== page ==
Casewrap vs Dust Jacket? Self-Publishers Make the Hard(cover) Choice

by Joel Friedlander on January 14, 2010 · 12 comments

We call them “hardcovers” and people are fretting about whether they will go the way of the dinosaur, the buggy whip, the vinyl record, the 8-track tape players. But there’s life in the format yet.

It’s more accurate to refer to these books as “casebound,” and understanding what a casebound book is can help in the decision about how to bind your book.

Bookblocks, Case Wraps, What’s It All Mean?

Books are produced as two separate parts: the interior, otherwise known as a book block, and the cover. Because they are separate, you can glue a paper cover to some of the bookblocks, and you’ll have softcover books. Making hardcovers is a bit more complicated.

Instead of gluing on a cover, for a hardcover book the bookblock is attached to a premade case. Here’s how they do it in three steps:

    Casebound details

  1. Three pieces of stiff board, called binder’s board, are covered with something, like paper, cloth, cloth treated so that it can be printed like paper, leather, or anything else you can cover the boards with.
  2. An extra, folded sheet of paper the same size as the book, is attached to the front and back of the bookblock. These are the endpapers.
  3. The flyleaves and spine are glued to the case, creating an integrated hardcovered book.

Dust Jackets

In the typical commercial hardcover, the boards are covered with cloth that has been stamped on the spine with the title, author and publisher imprints, and occasionally also on the front of the book. Sometimes the covers are partly cloth and part paper. Without their artistic or commercial dust jackets they would look very bland.

The jacket, which sets the mood for the book, or positions it within its genre, or provides hard-hitting sales copy, both complements and promotes the book. This same job is done by the paper covers on softbound books. And it can also be done by casewraps, where the paper used to wrap the case is printed.

Casewraps

But casewrap hardcovers can be a deeply integrated expression of the book within. The designer can use the materials at her disposal in printed and stamped papers, with all the finish we’re used to in covers and jackets, but applied to the wrap, the book itself.

This type of binding is common where dust jackets are impractical. Other uses for casewraps:

  • Manuals and reference books, where a jacket is unecessary and cumbersome.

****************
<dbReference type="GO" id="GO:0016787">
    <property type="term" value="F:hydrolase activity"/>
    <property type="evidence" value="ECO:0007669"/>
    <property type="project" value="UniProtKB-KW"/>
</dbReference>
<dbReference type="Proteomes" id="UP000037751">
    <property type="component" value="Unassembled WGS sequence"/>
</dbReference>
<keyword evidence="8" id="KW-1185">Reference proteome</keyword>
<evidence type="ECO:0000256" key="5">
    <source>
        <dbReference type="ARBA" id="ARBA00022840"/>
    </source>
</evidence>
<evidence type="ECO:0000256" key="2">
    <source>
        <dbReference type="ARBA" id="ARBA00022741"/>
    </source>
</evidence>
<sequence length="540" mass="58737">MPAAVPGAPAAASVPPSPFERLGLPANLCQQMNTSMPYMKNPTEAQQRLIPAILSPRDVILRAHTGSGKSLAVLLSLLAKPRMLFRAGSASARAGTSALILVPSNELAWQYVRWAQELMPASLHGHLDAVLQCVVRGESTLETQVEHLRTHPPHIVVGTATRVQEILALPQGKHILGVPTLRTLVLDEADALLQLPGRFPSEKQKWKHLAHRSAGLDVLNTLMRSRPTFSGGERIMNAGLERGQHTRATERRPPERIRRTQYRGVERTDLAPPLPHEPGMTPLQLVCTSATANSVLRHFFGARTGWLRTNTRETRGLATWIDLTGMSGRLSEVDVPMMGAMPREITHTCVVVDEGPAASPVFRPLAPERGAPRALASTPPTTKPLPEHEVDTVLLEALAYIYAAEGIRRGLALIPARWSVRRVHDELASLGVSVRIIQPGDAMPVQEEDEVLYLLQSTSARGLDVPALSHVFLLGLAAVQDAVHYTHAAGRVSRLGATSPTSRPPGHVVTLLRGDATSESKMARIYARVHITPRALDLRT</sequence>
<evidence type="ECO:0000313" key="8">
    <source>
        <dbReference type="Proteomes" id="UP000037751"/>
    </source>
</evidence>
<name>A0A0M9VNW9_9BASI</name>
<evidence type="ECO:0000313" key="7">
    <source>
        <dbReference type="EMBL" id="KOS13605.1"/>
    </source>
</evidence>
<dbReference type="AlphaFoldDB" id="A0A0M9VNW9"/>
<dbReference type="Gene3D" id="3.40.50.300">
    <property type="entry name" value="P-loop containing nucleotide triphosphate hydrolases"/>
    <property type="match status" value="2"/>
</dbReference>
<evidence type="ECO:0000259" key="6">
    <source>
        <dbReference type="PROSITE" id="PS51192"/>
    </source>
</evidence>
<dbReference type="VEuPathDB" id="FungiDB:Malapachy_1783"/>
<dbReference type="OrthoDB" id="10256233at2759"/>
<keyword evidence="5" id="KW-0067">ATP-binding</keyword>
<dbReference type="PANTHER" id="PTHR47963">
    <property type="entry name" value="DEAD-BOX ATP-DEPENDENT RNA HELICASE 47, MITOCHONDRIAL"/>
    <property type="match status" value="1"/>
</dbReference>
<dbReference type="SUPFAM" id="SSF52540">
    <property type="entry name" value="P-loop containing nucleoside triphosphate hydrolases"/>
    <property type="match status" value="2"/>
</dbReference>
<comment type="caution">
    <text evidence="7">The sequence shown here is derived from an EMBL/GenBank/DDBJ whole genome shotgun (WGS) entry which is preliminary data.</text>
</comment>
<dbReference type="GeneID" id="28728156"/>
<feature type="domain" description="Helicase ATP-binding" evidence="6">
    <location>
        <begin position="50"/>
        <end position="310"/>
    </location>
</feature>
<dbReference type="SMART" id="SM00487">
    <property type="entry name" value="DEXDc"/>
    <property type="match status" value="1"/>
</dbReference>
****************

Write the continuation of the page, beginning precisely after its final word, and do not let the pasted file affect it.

• Cookbooks. I learned to cook with a casewrap edition of The Joy of Cooking, and it had a finish you could wipe with a sponge. Wonderful.
  • Textbooks, which need to be durable and economical.
  • Poetry books are lovely as casewraps. For many years a series of books from Peter Pauper Press were issued with pattern-printed paper casewraps, and they’ve become classics.

Peter Pauper Press book

A casewrap from Peter Pauper Press

Click to enlarge

Casewraps are also less expensive than cloth-covered, stamped cases with dust jackets printed separately. Unless you are trying to do a major launch of a book into the retail book distribution channel, it may be hard to justify the expense of a traditional, jacketed hardcover. The upcharge from digital printers like Lightning Source, puts hardcovers well out of reach of normal distribution discounts.

For instance, a 200-page 6″ x 9″ softcover costs $3.50 at Lightning Source, already high when you take into account the 55% to 65% discounts you will need to give for distribution. For a casewrap hardcover, add $6.00 each, and for jacketed hardcovers, add $7.55 each. You’ll quickly price yourself out of the market when competing against books from offset printers turning out thousands of copies at once.

Use casewraps for the specialty books noted above, since it’s easier to command a higher price for these books.

Takeaway: For self-publishers, casewrap hardcovers or softcover books are the bindings of choice.

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    { 10 comments… read them below or add one }

    Colleen Pope May 3, 2014 at 9:55 am